According to “A Vision for Public Education,” in 2009, GSBA and the Georgia School Superintendents Association formed a joint venture to create a comprehensive and coherent vision for public education in the state of Georgia. The associations believed there was an urgent need to examine critically the components of the educational system for the purpose of establishing principles and offering recommendations which will transform the current system into one that is relevant for today’s children and youth. Foremost, the system must ensure that the graduates of the public schools in the state of Georgia are prepared for life, post-secondary education and the careers of their choice.

The design of the Vision Project was originally drafted by the project’s design team, which was composed of five superintendents and five local board of education members who also served as members of the planning team, along with the executive directors of the two sponsoring associations.

The Vision Project Planning Team adopted seven education system components: early learning and student success; teaching and learning; teaching and learning resources; human and organizational capital; governance, leadership and accountability; culture, climate and organizational efficacy; and financial resources. The team determined that these components needed to be addressed to create a new vision for public education in the state of Georgia.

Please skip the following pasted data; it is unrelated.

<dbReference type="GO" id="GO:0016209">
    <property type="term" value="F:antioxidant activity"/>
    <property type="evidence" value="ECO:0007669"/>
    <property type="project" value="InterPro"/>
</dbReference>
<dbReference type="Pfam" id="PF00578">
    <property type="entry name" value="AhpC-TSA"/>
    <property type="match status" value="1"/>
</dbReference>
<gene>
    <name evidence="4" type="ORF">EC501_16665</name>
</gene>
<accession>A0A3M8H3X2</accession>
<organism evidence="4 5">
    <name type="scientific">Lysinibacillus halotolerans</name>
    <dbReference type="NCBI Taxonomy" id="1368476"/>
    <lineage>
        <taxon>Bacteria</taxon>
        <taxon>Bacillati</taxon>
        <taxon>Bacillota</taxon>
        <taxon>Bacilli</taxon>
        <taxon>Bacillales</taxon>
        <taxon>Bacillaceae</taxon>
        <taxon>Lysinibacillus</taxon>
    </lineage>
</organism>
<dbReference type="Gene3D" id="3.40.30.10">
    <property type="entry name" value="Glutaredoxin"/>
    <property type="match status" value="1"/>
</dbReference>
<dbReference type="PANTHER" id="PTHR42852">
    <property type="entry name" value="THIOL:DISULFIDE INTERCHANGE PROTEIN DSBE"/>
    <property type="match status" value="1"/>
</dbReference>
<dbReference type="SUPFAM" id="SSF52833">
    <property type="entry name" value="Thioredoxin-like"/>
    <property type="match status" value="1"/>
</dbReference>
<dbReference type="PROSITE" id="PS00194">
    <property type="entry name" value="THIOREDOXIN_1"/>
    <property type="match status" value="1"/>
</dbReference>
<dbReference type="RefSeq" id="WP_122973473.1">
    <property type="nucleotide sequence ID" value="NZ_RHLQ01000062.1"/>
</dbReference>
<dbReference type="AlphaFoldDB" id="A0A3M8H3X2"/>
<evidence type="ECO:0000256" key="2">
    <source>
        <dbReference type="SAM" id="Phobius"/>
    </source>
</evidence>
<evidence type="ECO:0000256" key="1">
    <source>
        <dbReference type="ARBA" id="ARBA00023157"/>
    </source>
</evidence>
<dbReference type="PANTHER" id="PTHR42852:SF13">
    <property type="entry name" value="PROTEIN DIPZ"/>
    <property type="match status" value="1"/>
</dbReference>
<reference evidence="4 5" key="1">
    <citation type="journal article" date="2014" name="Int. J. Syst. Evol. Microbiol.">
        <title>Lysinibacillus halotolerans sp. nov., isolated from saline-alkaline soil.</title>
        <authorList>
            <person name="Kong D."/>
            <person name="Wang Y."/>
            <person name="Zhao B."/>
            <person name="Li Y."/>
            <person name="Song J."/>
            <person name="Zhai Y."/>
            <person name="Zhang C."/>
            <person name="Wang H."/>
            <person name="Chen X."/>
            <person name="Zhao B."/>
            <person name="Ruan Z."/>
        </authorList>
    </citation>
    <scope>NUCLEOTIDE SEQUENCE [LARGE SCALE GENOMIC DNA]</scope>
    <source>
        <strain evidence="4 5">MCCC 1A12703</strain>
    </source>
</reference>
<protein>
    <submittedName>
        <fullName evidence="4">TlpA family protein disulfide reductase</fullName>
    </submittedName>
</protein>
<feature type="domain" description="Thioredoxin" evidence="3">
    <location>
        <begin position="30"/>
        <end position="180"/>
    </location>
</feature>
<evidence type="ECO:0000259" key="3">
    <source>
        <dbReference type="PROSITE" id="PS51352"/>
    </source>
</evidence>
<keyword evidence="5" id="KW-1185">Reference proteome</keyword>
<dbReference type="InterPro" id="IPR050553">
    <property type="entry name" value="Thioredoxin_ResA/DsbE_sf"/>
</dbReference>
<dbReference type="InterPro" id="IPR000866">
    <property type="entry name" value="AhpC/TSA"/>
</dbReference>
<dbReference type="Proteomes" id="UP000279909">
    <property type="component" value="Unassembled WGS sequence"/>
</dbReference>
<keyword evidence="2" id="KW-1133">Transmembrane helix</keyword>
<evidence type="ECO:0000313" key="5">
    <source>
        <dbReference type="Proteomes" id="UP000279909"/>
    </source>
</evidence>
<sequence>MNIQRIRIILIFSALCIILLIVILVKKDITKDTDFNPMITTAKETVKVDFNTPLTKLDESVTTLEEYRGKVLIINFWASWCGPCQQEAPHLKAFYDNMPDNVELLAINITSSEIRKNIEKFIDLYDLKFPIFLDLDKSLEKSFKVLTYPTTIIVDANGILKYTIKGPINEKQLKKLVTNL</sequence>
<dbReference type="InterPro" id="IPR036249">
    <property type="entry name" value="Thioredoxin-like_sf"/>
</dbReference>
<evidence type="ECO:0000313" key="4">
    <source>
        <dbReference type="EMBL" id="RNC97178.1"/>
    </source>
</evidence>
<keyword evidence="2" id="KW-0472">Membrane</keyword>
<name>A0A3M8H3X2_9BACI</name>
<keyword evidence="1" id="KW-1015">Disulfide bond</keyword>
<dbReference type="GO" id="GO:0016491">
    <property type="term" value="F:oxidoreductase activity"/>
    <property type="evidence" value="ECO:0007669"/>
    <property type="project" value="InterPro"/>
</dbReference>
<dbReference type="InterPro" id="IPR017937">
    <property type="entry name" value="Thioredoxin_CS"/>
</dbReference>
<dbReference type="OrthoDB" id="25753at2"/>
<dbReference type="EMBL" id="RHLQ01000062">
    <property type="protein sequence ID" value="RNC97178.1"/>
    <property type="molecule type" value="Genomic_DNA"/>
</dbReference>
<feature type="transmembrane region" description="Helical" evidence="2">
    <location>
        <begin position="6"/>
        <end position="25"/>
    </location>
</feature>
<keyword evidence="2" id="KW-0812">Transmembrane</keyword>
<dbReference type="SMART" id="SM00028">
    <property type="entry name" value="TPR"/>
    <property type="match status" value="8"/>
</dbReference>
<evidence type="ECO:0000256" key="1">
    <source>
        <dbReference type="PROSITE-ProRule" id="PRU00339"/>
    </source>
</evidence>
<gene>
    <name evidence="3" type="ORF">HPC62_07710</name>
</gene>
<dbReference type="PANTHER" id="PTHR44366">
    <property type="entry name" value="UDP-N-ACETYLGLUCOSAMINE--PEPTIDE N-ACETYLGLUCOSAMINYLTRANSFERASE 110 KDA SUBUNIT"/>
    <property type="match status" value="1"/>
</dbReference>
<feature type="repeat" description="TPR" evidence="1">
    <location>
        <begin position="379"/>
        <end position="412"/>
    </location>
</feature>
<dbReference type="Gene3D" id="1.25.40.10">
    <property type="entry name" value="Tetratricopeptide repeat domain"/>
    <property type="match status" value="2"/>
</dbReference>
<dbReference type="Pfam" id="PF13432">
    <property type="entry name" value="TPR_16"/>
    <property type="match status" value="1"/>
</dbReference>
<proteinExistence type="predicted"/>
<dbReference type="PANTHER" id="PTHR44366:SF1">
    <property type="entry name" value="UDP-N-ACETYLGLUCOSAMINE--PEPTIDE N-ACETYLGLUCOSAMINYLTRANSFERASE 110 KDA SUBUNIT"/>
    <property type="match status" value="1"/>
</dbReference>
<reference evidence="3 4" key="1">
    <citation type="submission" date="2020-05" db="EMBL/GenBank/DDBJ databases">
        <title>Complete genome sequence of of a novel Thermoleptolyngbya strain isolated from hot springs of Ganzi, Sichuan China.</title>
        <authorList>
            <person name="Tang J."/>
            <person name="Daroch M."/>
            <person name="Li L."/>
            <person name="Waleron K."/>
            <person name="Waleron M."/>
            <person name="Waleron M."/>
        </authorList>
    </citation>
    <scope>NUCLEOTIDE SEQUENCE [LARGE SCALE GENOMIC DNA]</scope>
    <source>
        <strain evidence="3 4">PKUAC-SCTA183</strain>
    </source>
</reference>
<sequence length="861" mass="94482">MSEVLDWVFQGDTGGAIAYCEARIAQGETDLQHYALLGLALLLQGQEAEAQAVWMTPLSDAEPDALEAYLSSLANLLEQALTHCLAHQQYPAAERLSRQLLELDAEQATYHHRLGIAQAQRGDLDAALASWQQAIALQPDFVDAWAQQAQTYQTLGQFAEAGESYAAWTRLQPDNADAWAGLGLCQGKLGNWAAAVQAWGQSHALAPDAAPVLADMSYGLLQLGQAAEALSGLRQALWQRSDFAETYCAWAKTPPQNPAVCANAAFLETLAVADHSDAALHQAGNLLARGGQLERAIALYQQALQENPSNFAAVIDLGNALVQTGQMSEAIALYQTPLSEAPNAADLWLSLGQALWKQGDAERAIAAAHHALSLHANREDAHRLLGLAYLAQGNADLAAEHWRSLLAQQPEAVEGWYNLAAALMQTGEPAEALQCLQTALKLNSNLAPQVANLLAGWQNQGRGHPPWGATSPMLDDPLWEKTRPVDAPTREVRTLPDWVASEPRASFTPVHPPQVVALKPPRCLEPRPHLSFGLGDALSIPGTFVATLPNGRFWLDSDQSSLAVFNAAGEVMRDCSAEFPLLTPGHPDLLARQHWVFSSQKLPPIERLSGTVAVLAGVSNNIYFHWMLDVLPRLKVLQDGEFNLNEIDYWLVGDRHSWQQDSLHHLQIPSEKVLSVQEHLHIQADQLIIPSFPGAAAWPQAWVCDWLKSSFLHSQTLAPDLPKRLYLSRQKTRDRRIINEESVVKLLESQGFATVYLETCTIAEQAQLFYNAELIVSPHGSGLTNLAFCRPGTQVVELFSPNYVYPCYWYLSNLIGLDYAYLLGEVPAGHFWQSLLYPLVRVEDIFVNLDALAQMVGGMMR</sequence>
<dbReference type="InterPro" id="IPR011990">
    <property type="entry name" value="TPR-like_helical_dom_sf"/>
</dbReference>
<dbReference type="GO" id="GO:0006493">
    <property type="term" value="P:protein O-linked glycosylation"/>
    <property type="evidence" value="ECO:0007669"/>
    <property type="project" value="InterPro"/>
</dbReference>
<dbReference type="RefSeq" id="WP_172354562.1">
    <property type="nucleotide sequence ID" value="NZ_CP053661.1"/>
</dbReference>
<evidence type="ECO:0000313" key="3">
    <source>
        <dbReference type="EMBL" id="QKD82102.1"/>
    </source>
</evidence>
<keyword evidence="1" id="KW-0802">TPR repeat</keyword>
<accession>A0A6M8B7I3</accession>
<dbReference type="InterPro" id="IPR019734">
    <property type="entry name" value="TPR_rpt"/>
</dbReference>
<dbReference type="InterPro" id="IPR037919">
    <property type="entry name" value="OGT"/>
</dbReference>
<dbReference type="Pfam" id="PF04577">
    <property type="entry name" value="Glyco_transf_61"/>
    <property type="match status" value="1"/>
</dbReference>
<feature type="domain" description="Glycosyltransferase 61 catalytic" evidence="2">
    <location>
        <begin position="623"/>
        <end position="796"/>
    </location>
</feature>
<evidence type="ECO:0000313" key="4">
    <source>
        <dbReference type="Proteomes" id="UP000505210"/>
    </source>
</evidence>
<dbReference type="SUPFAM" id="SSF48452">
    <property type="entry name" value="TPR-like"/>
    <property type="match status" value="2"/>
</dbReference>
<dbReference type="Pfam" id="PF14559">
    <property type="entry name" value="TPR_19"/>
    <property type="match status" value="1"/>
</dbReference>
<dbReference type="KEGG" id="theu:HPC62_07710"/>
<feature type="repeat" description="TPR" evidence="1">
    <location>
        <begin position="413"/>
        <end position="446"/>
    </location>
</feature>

Local boards of education and local school superintendents, through this joint venture of the associations representing them, determined that it was an appropriate time to engage in the important work of creating a vision for public education in Georgia that will focus on the intellectual development of all students; that will prepare them to be contributing members of a democratic society; that will embrace world-class standards; and that will be enthusiastically supported by the citizens of Georgia.

Since the Georgia Vision Project’s inception, more than 20 private, professional and corporate organizations all over Georgia have joined as partners in this effort.

To contact reporter Latasha Ford, call 382-4321.